Elephants are generally gregarious and form small family groups consisting of an older matriarch and three or four offspring, along with their young. Usually only one calf is born to a pregnant female. An orphaned calf will usually be adopted by one of the family's lactating females or suckled by various females. Elephants are very attentive mothers, and because most elephant behavior has to be learned, they keep their offspring with them for many years. Several interrelated family groups may inhabit an area and greet each other affectionately when crossing paths or meeting at the watering hole. Elephants make low-frequency calls, many of which, though loud, are too low for humans to hear. These sounds allow elephants to communicate with one another at distances of five or six miles.

An elephant' spends about 16 hours a day eating and since it digests only 40 percent of what it eats, it needs tremendous amounts of vegetation and about 30 to 50 gallons of water.

Elephants are no longer common in Africa due to overhunting and the spread of the desert. Surviving populations are pressured by poachers who slaughter elephants for their tusks and by rapidly increasing human settlements, which restrict elephants' movements and reduce the size of their habitat. Today it would be difficult for elephants to survive for long periods of time outside protected parks and reserves. But confining them also causes problems without access any longer to other areas, they may harm their own habitat by overfeeding and overuse.

Swahili Name:Tembo or ndovu
Scientific Name:Loxodonta africana
Size:
Weight:31/2 - 61/2 tons (7,000 13,200 lb)
Lifespan:60 to 70 years
Habitat:Dense forest to open plains
Diet:Herbivorous
Gestation:About 22 months
Predators:Humans

Rhinoceros

These mammals are easily recognized by their prehistoric features and the horns on their forehead. There are two principal types in Africa. The white rhinoceros (Ceratotherium simum) is actually gray and is also known as the square-lipped rhino. It is found across game parks and nature reserves in South Africa, Namibia, Botswana, Zimbabwe and Swaziland. The white rhino can weigh 7,700 lbs. and stand over 6 feet high at the shoulder. The black rhinoceros (Diceros bicornis) is sometimes called the hook-lipped rhinoceros because of its long, almost prehensile upper lip. Both sexes have two horns, the larger of which can be up to 5 feet long. The black rhino lived across sub-Saharan Africa but is now limited to parks and game reserves.

Vegetarians, these animals have poor sight but a keen sense of smell. During the day they can usually be found dozing under a tree or wallowing in shallow mud to keep cool. The rhinoceros can run at a speed of 30 to 40 miles per hour.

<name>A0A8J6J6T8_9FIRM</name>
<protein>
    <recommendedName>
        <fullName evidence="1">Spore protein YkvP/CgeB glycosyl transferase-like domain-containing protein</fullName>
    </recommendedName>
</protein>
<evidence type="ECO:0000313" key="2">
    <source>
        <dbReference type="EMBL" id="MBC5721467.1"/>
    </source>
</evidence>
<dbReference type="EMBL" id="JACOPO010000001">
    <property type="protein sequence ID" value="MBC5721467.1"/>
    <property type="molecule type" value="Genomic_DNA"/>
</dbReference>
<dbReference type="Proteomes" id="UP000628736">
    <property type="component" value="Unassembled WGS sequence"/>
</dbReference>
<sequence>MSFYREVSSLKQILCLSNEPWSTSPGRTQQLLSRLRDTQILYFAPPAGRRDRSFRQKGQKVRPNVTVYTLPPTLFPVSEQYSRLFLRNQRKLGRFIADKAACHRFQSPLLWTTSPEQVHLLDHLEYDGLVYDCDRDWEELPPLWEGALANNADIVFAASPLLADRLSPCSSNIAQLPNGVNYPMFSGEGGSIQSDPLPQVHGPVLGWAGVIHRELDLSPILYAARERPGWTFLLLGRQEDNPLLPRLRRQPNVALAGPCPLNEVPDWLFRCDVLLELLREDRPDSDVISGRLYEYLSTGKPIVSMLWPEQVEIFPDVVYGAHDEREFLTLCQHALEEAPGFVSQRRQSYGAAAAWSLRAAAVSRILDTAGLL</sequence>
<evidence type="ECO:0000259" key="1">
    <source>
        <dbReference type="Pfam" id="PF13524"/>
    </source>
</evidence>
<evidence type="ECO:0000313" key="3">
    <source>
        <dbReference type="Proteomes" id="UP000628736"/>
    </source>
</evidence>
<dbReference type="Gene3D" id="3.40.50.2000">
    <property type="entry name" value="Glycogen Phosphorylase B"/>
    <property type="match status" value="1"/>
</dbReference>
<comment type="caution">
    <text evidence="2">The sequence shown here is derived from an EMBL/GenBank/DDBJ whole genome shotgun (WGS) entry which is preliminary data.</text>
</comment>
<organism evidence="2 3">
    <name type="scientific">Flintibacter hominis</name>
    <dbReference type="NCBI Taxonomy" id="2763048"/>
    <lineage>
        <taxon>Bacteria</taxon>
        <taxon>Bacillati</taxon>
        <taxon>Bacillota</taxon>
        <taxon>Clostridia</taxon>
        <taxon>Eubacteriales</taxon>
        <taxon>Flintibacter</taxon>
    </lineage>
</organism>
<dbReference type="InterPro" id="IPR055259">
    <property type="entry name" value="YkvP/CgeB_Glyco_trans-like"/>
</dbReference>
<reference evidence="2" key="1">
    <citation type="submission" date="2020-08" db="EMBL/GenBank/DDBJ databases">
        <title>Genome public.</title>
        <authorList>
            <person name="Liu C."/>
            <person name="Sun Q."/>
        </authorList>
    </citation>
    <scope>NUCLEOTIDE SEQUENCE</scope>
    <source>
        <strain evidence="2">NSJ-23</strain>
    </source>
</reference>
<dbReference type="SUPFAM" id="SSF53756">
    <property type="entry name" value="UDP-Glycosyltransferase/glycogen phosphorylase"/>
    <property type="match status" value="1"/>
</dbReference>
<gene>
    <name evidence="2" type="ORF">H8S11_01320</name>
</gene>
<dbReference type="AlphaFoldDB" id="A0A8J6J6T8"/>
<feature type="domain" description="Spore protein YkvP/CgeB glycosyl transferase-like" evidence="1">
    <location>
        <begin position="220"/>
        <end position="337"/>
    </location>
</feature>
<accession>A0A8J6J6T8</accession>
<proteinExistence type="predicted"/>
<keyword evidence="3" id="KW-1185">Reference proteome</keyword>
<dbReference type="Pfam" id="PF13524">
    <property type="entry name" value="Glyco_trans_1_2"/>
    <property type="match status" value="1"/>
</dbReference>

While they can live between 35 to 40 years, the quickly decreased Rhino population is principally a result of unrestrained illegal poaching. Poachers kill the animal for its horn because it is sought after for its ornamental and supposed curative and medicinal uses. In fact, studies by international pharmaceutical companies reported no medicinal value in rhino horn, and also, in 2010 China’s official traditional-medicine authority publicly refuted the horn's curative powers.

Swahili Name:Faru
Scientific Name:Black (Diceros bicornis), white (Ceratotherium simum)
Weight:1 to 11/2 tons (black rhino), over 2 tons (white rhino)
Lifespan:35 to 40 years
Habitat:Grassland and open savannas
Diet:Vegetarian
Gestation:16 months
Predators:Humans

Leopard

Elusive, shrewd and powerful, the leopard is a strongest climber of the large cats and capable of killing prey larger than itself.
Leopards come in a wide variety of coat colors and while their spots are circular in East African leopards, they are square in southern African ones.

Leopards adapt to many places in both warm and cold climates and this has helped them survive the loss of habitat to increasing human settlement. Primarily nocturnal and solitary, a leopard usually does not tolerate intrusion into its own territory except to mate. However, they continually move about their home ranges, seldom staying in an area for more than two or three days at a time. Brilliant hunters, they often store their larger kill in tress so that lions and hyenas cannot steal from them.

Swahili Name:Chui
Scientific Name:Panthera pardus
Size:
Weight:Up to 140 pounds
Lifespan:21 years in captivity
Habitat:Bush and riverine forest
Diet:Carnivorous
Gestation:Approximately 21/2 months
Predators:Humans